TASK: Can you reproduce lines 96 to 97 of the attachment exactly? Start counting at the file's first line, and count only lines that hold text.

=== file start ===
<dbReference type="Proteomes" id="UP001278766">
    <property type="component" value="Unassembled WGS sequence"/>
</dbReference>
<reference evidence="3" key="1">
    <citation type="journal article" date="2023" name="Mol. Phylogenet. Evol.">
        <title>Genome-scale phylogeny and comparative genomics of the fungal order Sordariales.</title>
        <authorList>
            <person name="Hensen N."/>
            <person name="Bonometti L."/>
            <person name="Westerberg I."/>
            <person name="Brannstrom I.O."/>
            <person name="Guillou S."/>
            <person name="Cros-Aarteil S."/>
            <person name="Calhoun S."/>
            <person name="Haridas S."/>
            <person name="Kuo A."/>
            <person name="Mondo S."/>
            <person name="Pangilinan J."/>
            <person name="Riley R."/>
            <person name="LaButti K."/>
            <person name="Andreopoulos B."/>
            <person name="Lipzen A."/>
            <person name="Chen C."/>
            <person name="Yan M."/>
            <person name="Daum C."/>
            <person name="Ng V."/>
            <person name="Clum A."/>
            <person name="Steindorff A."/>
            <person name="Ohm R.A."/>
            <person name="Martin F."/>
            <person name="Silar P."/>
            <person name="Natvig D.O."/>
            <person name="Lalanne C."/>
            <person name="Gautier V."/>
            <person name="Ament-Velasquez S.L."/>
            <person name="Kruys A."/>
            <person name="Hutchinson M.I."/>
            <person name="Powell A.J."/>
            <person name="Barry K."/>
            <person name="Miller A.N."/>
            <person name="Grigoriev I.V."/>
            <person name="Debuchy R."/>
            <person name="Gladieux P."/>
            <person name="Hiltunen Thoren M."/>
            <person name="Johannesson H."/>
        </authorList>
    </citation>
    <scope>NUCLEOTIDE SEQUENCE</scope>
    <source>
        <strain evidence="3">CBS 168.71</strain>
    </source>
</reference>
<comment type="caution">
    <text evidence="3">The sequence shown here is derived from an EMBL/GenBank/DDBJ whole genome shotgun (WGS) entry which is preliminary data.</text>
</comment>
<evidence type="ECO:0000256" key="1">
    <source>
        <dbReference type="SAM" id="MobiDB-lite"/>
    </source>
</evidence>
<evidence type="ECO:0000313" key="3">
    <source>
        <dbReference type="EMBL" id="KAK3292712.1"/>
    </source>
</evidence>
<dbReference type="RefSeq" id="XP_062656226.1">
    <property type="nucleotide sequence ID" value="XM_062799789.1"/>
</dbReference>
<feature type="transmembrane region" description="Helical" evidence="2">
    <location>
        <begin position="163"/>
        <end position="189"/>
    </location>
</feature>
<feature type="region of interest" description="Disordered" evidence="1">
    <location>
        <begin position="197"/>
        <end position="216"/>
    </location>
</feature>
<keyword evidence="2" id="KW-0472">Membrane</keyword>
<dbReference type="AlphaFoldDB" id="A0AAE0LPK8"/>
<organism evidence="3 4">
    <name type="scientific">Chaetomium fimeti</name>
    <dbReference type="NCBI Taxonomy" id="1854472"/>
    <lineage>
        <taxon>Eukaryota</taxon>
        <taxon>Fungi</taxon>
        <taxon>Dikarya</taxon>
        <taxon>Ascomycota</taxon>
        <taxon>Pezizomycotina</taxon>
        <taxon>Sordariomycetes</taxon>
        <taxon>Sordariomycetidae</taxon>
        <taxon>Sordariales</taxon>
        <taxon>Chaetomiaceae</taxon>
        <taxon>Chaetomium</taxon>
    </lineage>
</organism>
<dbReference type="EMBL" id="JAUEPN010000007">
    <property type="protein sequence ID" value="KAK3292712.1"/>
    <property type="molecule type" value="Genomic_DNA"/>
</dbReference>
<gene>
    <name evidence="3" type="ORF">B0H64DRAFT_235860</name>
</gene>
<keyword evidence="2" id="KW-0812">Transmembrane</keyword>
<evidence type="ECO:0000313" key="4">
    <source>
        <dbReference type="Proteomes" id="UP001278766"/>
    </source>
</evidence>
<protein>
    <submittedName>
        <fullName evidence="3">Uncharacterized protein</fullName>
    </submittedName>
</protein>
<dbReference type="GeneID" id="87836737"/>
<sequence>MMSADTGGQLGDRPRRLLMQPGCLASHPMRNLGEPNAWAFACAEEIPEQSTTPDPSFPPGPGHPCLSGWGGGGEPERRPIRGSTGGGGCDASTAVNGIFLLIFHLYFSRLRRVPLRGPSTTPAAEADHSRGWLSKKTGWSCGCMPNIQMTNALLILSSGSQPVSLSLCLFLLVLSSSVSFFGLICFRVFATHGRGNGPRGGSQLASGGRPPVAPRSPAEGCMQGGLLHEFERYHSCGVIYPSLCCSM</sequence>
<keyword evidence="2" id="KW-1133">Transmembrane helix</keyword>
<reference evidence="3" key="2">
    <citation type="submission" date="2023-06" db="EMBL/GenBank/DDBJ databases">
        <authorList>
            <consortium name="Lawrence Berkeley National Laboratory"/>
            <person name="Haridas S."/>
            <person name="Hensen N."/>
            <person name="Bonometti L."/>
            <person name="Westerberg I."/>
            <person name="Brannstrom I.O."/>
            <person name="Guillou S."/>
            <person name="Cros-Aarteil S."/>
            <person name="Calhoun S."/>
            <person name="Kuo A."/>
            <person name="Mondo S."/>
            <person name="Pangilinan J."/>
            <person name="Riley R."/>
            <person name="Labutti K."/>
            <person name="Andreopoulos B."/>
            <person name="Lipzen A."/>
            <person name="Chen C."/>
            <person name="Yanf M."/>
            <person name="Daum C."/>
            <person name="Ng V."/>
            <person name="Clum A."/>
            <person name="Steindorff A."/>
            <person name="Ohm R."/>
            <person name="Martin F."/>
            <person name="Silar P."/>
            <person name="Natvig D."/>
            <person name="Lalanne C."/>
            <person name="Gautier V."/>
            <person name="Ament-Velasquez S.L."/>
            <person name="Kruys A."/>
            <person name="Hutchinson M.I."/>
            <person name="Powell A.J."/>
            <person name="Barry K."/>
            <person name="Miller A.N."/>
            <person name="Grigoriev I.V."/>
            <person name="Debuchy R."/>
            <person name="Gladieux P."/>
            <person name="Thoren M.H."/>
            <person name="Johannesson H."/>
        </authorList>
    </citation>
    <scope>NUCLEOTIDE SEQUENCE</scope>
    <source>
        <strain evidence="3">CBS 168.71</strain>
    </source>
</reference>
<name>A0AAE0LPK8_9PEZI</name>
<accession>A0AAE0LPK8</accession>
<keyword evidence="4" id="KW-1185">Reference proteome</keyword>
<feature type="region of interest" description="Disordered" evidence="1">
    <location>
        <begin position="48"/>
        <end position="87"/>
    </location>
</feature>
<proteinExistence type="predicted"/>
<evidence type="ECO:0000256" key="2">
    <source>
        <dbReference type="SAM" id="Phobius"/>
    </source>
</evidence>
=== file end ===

        <taxon>Chaetomium</taxon>
    </lineage>